In my experiments with the Caputo 00 flour, a natural preferment, high hydration, and long room temperature rises, I used very small amounts of preferment (as little as 1/2 t.) and was able to get over 30 hours at room temperature before using. I used the preferment in a range of 1-5% by weight of water. The dough hardly rose at all, so I relied on time more than anything else to know when the dough might be ready. In your situation, you will have to do the same thing and experiment to find what the outer limits of your dough are. I'm a bit hesitant to tell you to go and read the posts at the Caputo 00 and Caputo 00 Biga thread, but that is where I described the experiments I conducted with the Caputo 00 flour and preferments and the results I achieved. Much of what I discussed there seems pertinent to what you are doing with your 00 doughs.

As for your questions on kneading, I tend to look more at the condition of the dough to know when it has been kneaded enough. I try not to use the higher machine speeds but rather do almost all the kneading at stir and 1 speeds, even if it takes a bit longer to get to the dough condition I am looking for. I have also found that I can get pretty high hydration levels by gradually adding the flour to the water, letting the dough rest a bit from time to time to hydrate better, and continue to add water until the dough can no longer take on any more water. I have done this with 00 flour also. The dough at that point can be pretty wet, but this is the condition that our Neapolitan expert and fellow member pizzanapoletana (Marco) tries to achieve when he makes his doughs (he also has a wood-fired oven). The ideal room temperature for fermentation/ripening purposes according to Marco is around 65 degrees F. Since it's hard for me to get that temperature in Texas when it is warm, I tend to temperature adjust the water (lower it) to slow down the fermentation rate.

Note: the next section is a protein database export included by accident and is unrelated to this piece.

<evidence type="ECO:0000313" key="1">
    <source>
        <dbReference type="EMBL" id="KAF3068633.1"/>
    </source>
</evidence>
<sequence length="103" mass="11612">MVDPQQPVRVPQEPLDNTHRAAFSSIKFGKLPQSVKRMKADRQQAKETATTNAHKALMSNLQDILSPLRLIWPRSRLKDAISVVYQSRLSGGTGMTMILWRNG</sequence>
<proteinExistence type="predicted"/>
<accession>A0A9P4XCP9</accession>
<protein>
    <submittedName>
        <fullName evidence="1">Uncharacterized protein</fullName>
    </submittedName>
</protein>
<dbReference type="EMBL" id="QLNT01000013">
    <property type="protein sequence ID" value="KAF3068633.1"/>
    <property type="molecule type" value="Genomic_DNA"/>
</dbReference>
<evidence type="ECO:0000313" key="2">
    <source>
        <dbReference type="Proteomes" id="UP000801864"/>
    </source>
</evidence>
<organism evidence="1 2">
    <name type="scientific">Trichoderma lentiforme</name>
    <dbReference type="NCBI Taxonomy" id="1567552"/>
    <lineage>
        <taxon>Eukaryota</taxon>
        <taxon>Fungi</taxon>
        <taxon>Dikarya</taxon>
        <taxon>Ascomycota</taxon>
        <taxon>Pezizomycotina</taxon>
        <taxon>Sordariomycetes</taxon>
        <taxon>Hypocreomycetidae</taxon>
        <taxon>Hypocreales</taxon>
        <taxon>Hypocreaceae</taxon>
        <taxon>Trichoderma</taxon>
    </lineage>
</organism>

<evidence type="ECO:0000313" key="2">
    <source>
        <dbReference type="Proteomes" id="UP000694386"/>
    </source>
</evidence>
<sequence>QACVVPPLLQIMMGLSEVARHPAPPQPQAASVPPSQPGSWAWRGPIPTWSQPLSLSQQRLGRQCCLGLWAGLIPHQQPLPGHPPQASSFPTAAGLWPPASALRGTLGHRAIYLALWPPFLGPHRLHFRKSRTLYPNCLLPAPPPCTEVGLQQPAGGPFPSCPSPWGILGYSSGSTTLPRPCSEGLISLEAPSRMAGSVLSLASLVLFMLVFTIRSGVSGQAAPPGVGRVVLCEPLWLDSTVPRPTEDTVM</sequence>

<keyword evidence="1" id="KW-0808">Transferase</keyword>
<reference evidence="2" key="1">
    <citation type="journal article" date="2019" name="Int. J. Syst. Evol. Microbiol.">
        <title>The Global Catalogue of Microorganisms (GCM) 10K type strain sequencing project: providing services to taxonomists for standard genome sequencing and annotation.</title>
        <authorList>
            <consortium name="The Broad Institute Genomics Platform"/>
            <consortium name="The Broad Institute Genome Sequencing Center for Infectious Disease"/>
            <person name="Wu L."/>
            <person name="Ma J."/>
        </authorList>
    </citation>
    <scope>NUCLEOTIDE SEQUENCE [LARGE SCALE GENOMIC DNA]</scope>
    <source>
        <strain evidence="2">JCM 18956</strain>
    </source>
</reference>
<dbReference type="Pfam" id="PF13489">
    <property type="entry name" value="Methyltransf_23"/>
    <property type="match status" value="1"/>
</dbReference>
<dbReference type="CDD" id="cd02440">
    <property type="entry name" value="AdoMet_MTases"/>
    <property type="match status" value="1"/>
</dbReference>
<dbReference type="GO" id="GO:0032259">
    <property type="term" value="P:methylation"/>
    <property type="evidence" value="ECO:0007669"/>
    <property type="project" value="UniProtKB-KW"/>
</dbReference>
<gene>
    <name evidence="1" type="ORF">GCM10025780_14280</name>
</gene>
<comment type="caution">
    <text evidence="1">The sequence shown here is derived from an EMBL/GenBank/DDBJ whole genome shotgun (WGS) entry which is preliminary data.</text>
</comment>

BTW, you might be interested in knowing that Molino Caputo, the miller of the Caputo 00 flour, also recommends long knead times (close to a total of 30 minutes) for the Caputo doughs. This continues to puzzle me. Maybe Marco can enlighten us on this aspect of the kneading process.

Peter
« Last Edit: May 26, 2005, 11:57:30 PM by Pete-zza »


Offline Bill/SFNM

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Re: Autolyse + Caputo 00 + Patsy's Sauce = WOW!
« Reply #10 on: May 12, 2005, 09:58:51 AM »
This is what fascinates me so much about pizza dough. Just a few simple ingredients, but there is nothing simple at all about it. It's not like making, say a sauce, where you can taste, adjust, taste, adjust etc. until you have it just right. Each decision you make along the way is locked-in with no way to know the results until much later. I guess it takes a sick mind to find pleasure in this process. ;D

Since I want to change only one variable at a time, the next thing I'll do is simply redcue the amount of water and keep everything else the same. If that makes an improvement, I'll reduce it some more the next time and keep doing it until I discover tha optimum amount. I though I had this one down, but autolysing has changed everything, I think. Stay tuned.

Bill/AFNM